July 25, 2011
In the day-to-day flood of news reports about debt problems of Greece, Ireland, Portugal, Italy, and even the U.S., it's easy to get lost in a sea of opinions about the effects of a given bailout measure. The best tool to cut through this confusion is simple arithmetic.
As my friend John Mauldin wrote last week, "No country save Britain at the height of its empire has ever recovered from a debt-to-GDP ratio of over 150% without a default. None. And the reason is simple arithmetic. Even a nominal interest rate of 6% means that it takes 10% of your national income just to pay the interest. Not 10% of tax revenues, mind you; 10% of your total domestic production."
For most countries in Europe, government revenues typically run between near 40% of GDP, while government spending presently runs several percent ahead of that. In Greece, government debt now represents about 150% of GDP at interest rates between about 10% for very short and very long-maturity debt, to about 25% annually on 2-year debt (reflecting a high expectation of default). The overall average yield on Greek debt is close to 15%. The problem is that 15% interest on 150% of GDP works out to 22.5% of GDP in interest costs if the debt actually has to be rolled-over without restructuring it. That would be more than half of the government revenues of Greece. The only way Greece can avoid default with that math is if investors quickly become willing to roll over the existing debt at an interest rate in the low single-digits.
While last week's extension of further bailout provisions for Greece certainly gave the markets a rousing "risk on" day on Thursday, the main effect on Greek debt was to extend the expected date of certain default (estimated based on interest rate spreads and credit default swaps) from about 1.5 years away, where the expectation was on Wednesday, to closer to 2 years away, which is where the expectation was by Friday.
Unlike countries with an independent monetary policy, Greece can't print its own currency, and can't devalue its obligations on the foreign exchange markets. So it is stuck with impossible math, save for the willingness of other European countries - mainly France and Germany - to pay the tab. It's still possible for Europe as a whole to summon the political will to do that, given that the GDP of Greece is only about 10% that of Germany. Still, Italy has a debt-to-GDP ratio of about 120%, and a GDP about two-thirds that of Germany, so the math becomes fairly daunting if contagion spreads past small countries such as Ireland and Portugal (which also have debt-to-GDP ratios near 100%).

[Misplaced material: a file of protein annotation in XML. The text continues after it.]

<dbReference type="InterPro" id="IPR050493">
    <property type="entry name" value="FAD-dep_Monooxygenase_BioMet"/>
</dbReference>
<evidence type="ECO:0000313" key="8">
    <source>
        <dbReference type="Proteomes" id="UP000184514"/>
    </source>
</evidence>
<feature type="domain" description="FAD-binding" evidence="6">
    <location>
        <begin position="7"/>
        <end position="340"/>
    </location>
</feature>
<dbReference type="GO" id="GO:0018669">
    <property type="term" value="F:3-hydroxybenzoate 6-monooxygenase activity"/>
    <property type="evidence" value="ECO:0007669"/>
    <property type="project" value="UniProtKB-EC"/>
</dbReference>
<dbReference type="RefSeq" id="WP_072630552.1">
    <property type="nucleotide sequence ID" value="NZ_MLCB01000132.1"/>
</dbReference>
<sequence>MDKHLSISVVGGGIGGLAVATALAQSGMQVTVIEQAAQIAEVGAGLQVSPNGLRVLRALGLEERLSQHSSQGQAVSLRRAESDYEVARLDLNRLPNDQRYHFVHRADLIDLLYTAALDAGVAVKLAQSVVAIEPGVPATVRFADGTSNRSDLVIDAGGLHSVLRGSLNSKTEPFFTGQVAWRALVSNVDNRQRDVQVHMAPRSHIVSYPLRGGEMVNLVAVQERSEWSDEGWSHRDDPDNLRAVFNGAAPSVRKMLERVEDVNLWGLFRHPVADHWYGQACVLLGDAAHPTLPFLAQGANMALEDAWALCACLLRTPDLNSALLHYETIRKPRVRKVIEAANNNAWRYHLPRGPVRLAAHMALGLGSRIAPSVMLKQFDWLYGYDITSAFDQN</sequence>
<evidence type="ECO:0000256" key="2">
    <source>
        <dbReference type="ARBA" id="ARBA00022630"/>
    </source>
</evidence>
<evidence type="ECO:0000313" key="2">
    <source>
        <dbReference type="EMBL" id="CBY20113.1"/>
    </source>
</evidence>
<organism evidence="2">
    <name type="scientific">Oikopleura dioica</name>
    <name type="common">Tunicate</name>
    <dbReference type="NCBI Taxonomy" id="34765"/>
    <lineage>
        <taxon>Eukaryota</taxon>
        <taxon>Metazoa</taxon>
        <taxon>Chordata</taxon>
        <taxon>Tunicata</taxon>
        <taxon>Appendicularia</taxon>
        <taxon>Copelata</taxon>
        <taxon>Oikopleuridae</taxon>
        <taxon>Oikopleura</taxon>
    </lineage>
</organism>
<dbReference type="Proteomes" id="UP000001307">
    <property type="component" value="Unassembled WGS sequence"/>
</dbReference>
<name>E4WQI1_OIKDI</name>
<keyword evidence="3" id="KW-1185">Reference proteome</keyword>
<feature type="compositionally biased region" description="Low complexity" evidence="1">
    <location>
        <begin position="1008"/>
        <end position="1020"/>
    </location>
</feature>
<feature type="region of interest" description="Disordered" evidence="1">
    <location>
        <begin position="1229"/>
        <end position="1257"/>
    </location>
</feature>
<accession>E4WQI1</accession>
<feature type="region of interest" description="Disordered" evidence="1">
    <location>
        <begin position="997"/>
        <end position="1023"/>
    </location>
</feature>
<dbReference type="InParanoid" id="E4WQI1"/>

As I've noted several times in recent months, bond market spreads imply very low near-term (3-6 month) probability of default in any Euro-area country. A sovereign default is much more likely to occur near the end of the next bear market, whenever it occurs, than at the start. As Ken Rogoff and Carmen Reinhart noted in their book This Time It's Different , "Overt domestic default tends to occur only in times of severe macroeconomic distress." The most likely window for a Greek (or other Euro-nation) default will be at a point when France and Germany are experiencing economic downturns sufficient to douse the political will to bail out their neighbors at a cost to their own citizens.
Here in the U.S., total Federal debt to GDP is also approaching 100%, but the debt held by the public (outside of that held by Social Security and the Federal Reserve) amounts to about 60% of GDP and rising, due to recent budget deficits of about 10% of GDP annually. This is presently manageable since so much of that debt is of short-maturity and is being financed at very low interest rates. And though U.S. Federal tax revenues have historically run near 19% of GDP (they're presently only about 16% due to the sluggish economy), those depressed interest rates mean that debt service doesn't consume a huge chunk of revenues just yet.
Still, it's precisely that short average maturity that makes the debt problematic from a long-run perspective, because it can't be inflated away easily. In the event of sustained inflation, the debt would have to be constantly refinanced at higher and higher yields. Contrary to the assertion that the U.S. can easily inflate its debts away, it is clear that sustained inflation would create enormous risks to our long-run fiscal condition by driving interest costs to an intolerable share of revenues. At that point, any shortfall in GDP growth or government revenues would result in a rapid spike in debt-to-GDP (as Greece and other peripheral European nations are experiencing now). Prior to embarking on an inflationary course, the first thing a government would want to do is dramatically lengthen the maturity of its debts.
For Greece, and increasingly for Portugal and Ireland, our view continues to be "certain default, but not yet." For the U.S., our view is that, barring significant restructuring of mortgage obligations, our debt problems are more likely to take the form of sluggish economic growth for an extended period of time. I continue to believe that the main window of inflation risk will begin in the back-half of this decade - not yet. Even so, we are already observing a sustained shift away from fiat currencies toward alternatives like gold (though there will certainly be fits and starts to that trend). Meanwhile, bond yields continue to offer very low yields-to-maturity, while credit spreads on corporate debt (even the riskiest types) have been squeezed as thin as they were in 2007. In stocks, on the basis of a wide variety of fundamentals, we expect the total return on the S&P 500 to average about 3.6% annually over the coming decade.